Perhaps the most profound change, though, was how my perspective on macaroni and cheese evolved. I went from being a young adult that subsisted almost entirely on dried pasta and powdered cheese, to being the author of a cookbook that creates inspired mac and cheese dishes out of fresh ingredients and small production, artisan cheeses. That’s quite a jump, isn’t it? Now that I’ve been exposed to the world of real cheese, there’s no turning back.
A lot of people believe that creating macaroni and cheese from scratch is difficult, when in reality it takes very little effort and yields results that are a thousand times tastier than anything you’ll get out of a box. If you know how to heat milk and shred cheese, then you’ve got the skills necessary to create a supremely creamy stovetop mac and cheese dish from scratch. The best part is you don’t even need a recipe. Here, I’ll show you the basic ratio:
2 tablespoons butter + 2 tablespoons flour + 2 cups milk + 2 cups shredded cheese
That’s it. Really. Oh, and some pasta, of course.
Here’s a base recipe for creating a macaroni dish that is both gorgeously decadent and way healthier for you than boxed versions. Down with the powder packet and squishy pouch!
To find out more about October Unprocessed, check out the original post.
- 10 ounces uncooked elbow macaroni
- 2 cups milk
- 2 tablespoons unsalted butter
- 2 tablespoons flour
- 2 cups shredded cheese of your choice, (mix and match between the following melt-able varieties: cheddar, Monterrey Jack, Gruyere, Gouda, Fontina, Havarti)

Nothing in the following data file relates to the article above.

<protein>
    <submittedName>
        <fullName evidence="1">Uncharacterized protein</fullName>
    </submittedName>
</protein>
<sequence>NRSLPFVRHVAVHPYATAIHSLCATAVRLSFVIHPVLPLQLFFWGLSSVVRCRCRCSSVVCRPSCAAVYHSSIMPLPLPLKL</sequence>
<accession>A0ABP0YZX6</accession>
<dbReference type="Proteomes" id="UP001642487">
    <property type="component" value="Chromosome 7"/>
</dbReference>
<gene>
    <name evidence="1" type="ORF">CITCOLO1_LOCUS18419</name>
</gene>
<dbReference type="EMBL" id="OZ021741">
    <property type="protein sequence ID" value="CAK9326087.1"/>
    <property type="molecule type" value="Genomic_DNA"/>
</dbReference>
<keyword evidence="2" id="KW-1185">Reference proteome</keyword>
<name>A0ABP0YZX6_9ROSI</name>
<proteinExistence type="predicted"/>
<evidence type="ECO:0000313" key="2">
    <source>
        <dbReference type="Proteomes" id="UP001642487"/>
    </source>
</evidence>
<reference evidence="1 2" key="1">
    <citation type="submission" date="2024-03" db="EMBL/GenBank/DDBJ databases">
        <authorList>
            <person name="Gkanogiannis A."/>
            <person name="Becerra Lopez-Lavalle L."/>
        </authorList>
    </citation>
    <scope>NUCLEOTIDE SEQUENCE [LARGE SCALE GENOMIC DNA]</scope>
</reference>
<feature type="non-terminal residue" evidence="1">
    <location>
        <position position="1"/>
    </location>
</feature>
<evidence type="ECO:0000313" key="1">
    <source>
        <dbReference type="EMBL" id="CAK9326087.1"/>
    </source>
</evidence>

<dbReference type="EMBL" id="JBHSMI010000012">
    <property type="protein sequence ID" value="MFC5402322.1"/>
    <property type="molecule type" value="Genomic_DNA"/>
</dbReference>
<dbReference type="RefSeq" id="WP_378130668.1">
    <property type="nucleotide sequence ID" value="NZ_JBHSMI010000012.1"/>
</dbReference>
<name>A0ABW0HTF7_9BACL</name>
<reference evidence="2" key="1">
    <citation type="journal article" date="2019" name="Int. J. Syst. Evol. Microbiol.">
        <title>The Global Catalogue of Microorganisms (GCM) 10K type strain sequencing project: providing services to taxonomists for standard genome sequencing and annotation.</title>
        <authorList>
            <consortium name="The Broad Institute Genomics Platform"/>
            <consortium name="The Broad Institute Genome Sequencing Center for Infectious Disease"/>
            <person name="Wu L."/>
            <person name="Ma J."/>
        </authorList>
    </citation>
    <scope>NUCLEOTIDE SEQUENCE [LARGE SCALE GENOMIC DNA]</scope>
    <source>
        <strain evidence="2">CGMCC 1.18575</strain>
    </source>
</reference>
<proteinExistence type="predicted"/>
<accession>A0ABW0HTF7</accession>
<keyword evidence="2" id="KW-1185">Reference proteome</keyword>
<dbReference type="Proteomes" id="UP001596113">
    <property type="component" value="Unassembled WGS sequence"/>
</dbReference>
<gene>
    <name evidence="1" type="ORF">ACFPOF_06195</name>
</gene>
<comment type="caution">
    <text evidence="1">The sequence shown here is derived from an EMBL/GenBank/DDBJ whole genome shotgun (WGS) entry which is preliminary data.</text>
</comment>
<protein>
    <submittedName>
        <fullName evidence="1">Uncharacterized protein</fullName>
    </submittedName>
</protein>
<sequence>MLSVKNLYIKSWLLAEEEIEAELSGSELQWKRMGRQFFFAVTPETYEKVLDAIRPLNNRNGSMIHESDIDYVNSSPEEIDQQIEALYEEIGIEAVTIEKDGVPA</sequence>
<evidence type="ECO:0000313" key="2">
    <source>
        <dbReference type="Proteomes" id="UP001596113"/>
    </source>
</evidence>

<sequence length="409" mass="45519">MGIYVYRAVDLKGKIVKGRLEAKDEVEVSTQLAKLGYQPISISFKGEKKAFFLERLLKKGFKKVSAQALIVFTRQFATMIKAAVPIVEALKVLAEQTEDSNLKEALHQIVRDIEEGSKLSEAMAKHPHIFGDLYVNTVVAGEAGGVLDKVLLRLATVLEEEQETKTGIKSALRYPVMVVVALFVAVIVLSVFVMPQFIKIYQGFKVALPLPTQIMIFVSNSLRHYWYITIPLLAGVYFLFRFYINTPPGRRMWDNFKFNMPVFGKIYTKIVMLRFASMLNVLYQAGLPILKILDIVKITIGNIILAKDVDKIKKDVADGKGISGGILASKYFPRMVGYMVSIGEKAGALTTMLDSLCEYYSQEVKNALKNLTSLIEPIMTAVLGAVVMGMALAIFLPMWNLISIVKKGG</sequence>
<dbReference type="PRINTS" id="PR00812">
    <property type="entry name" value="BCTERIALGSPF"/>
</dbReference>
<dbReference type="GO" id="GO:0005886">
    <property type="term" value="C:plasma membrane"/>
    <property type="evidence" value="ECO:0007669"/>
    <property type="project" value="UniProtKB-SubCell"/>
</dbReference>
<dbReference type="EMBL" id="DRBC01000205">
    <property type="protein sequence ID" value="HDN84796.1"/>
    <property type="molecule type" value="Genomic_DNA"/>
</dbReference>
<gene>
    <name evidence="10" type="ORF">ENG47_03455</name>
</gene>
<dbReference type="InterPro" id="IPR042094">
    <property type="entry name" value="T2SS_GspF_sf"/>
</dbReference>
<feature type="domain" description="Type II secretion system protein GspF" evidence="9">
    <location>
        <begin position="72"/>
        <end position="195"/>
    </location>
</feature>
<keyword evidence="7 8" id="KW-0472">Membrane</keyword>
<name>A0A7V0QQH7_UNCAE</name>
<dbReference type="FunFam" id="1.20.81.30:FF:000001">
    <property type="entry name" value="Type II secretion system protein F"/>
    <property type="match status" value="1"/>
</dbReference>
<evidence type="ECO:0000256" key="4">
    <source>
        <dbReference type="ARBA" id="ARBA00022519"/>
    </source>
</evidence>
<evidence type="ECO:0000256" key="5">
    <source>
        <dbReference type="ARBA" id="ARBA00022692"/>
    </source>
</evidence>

- 1 cup chopped pre-cooked vegetables of your choice, (optional – I like broccoli, peas, cauliflower, and asparagus)
- Sea salt and freshly-ground black pepper, to taste
- Cook the pasta in a large pot of salted boiling water until al dente. Drain the pasta through a colander and set aside.
- Heat the milk in a small saucepan over low heat. As soon as the milk starts to steam and form tiny bubbles around its edges, turn the heat as low as it will go. The goal is to keep the milk warm but prevent it from boiling.
- Place the butter in a saucepan and melt over medium flame. Add the flour and stir with a heat-proof spatula just until the roux begins to take a light brown color, about 3 minutes, scraping the bottom to prevent burning. Once it’s done, the roux should smell like cooked butter and flour.
- Slowly add the milk and stir constantly until the sauce thickens enough to coat the back of a spoon. Remove the sauce from the heat. Add shredded cheese and stir until completely melted. Stir in chopped vegetables, if using. Season with salt and pepper to taste.
- Pour sauce over pasta and stir to coat the noodles. Serve immediately.
Nutritional analysis based on using a mix of cheddar and Gruyere cheeses and chopped broccoli for the vegetable.
This content was originally posted on FearlessFresh.com.